In my textbook the definition for centripetal acceleration is given,

"The acceleration produced by virtue of change in velocity direction is centripetal acceleration"

This definition is irritating. As, the tangential acceleration can also be defined in similar way. There should be difference in definitions. And, of course the direction of the velocity keeps changing always in circular motion; so it doesn't give a good explanation.

On this I found something interesting that the tangential acceleration can be divided in two components.

  1. with direction towards center of circle and

  2. directed away from the circle or equivalently in tangent direction.

They didn't stated that whether the component

  • can be defined as the centripetal force or not. So I want to ask that are we allowed to say it centripetal force or is that what centripetal acceleration really is?
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    $\begingroup$ Yes, I think the centripetal acceleration could be usefully defined as the radial component of the acceleration. $\endgroup$ Dec 18, 2015 at 17:30
  • $\begingroup$ I forgot to ask. In what way do you think the definition from my textbook is correct or useful @Rennie? $\endgroup$
    – user66452
    Dec 18, 2015 at 17:53
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    $\begingroup$ The definition is fine if the object is moving at constant speed, because in that case there isn't any tangential component to the acceleration. It isn't a good definition when the speed varies as well as the direction. $\endgroup$ Dec 18, 2015 at 17:59
  • $\begingroup$ That definition is in the context of uniform circular motion. In that case, the speed is constant, so there is only perpendicular (to the velocity) acceleration. $\endgroup$
    – Spirko
    Dec 18, 2015 at 17:59
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    $\begingroup$ No, any motion can always be given as radial and tangential vectors. It doesn't have to be uniform. $\endgroup$ Dec 21, 2015 at 6:11

1 Answer 1


One way of looking at the different components of the acceleration is just obtaining the second time derivative of the position in polar coordinates. Lets first compare the unit vectors in rectangular coordinates and polar coordinates (2D),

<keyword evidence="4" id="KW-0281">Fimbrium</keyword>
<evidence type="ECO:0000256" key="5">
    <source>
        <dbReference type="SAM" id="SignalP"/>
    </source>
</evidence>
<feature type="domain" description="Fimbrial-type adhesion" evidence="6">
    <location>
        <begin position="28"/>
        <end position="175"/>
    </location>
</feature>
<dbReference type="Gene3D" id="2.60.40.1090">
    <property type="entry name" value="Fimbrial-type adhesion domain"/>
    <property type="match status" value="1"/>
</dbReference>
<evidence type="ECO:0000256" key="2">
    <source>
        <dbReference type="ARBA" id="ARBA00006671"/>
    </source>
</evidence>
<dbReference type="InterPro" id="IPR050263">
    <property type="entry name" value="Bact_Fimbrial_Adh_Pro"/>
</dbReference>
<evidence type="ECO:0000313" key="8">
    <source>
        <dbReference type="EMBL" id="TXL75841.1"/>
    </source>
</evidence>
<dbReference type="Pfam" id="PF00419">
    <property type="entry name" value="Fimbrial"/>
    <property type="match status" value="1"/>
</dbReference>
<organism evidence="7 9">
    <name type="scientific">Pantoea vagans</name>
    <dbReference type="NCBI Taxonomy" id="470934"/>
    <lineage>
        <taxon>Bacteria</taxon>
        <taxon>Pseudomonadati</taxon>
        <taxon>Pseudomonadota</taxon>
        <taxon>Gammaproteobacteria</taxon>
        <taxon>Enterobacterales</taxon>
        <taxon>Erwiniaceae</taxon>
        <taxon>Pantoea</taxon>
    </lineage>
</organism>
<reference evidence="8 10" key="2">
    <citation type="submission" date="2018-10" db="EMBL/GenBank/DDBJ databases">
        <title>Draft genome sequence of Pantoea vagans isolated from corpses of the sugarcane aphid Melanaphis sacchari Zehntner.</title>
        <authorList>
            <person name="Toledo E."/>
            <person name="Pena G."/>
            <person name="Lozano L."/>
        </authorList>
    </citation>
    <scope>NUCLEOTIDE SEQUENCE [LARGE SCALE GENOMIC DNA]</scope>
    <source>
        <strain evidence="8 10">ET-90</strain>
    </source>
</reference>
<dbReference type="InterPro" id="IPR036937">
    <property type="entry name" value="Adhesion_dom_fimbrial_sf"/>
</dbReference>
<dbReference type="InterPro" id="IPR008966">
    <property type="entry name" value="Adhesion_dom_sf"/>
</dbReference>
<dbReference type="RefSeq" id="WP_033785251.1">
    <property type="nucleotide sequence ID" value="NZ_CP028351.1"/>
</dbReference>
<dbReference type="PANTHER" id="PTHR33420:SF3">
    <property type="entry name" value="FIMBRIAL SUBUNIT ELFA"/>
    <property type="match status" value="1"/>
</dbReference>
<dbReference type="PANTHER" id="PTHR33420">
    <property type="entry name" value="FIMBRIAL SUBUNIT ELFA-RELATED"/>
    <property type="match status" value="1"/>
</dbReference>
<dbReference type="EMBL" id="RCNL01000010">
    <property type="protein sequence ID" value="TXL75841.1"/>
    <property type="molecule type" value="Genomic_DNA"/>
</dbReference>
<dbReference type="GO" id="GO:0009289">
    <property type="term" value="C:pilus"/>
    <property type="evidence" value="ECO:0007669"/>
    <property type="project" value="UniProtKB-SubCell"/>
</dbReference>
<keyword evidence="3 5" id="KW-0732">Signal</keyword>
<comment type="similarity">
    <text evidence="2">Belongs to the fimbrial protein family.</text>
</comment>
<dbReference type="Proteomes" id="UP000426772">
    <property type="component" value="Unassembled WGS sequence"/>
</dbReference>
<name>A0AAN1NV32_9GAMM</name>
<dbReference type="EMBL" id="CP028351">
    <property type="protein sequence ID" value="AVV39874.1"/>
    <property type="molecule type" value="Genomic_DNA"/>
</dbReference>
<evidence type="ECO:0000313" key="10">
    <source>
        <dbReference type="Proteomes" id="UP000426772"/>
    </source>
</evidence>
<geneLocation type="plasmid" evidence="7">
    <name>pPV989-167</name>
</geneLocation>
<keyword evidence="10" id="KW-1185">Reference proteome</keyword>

• $\widehat{u_r} = \cos\theta\widehat{i}+\sin\theta\widehat{j}$

  • $\widehat{u_{\theta}} = \perp\widehat{u_r} = -\sin\theta\widehat{i}+\cos\theta\widehat{j}$

In this basis we can write the position in the following way:

  • $\vec{r} = x\widehat{i} + y\widehat{j} = \sqrt{x^2+y^2}\widehat{u_r}=\rho\widehat{u_r}$

Now we obtain the time derivatives

  • $\dot{\vec{r}}=\dot{\rho}\widehat{u_r}+\rho\dot{\widehat{u_r}}=\dot{\rho}\widehat{u_r} + \rho\dot{\theta}\widehat{u_{\theta}}$

As we see we obtain already two components for the velocity. The first component is just the variation of $\rho$ related to a linear movement. The second component is the variation of $\theta$ related to a circular movement. Now we obtain the time derivative of the velocity

  • $\ddot{\vec{r}}= \ddot{\rho}\widehat{u_r}+2\dot{\rho}\dot{\theta}\widehat{u_{\theta}}+\rho\ddot{\theta}\widehat{u_{\theta}}+\rho\dot{\theta}\dot{\widehat{u_{\theta}}} = \ddot{\rho}\widehat{u_r}+2\dot{\rho}\dot{\theta}\widehat{u_{\theta}}+\rho\ddot{\theta}\widehat{u_{\theta}} - \rho\dot{\theta^2}\widehat{u_r}$

This expression contains all the possible components for the acceleration in two dimensions. Now coming back to your question, we see two components in the acceleration, the ones that point in the radius direction ($\widehat{u_r}$) and the other tangential to the trajectory ($\widehat{u_{\theta}}$)

  • $\ddot{\vec{r}}= (\ddot{\rho}-\rho\dot{\theta^2})\widehat{u_r}+(2\dot{\rho}\dot{\theta}+\rho\ddot{\theta})\widehat{u_{\theta}}$

In the particular case of a circular motion with no angular acceleration and contant radius ($\ddot{\theta}=0$ and $\rho = \text{constant}$) we only have

  • $\ddot{\vec{r}}= -\rho\dot{\theta^2}\widehat{u_r}$

which is the usual expression for the centrifugal acceleration.

  • $\begingroup$ I am yet unable to understand derivatives, by the way. :) $\endgroup$
    – user66452
    Dec 28, 2015 at 10:24
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    $\begingroup$ @SufyanNaeem - Ok. Then the easy explanation would be that as with any vector you can divide the acceleration in two components, perpendicular and tangential to the movement. The former only "turns" the velocity vector (centripetal acceleration) and the latter increases the velocity vector magnitude (tangential acceleration). If you have only the centripetal acceleration, the velocity vector will not change length but it will change direction (it will "turn") and you will have a circular movement. $\endgroup$ Dec 28, 2015 at 12:45

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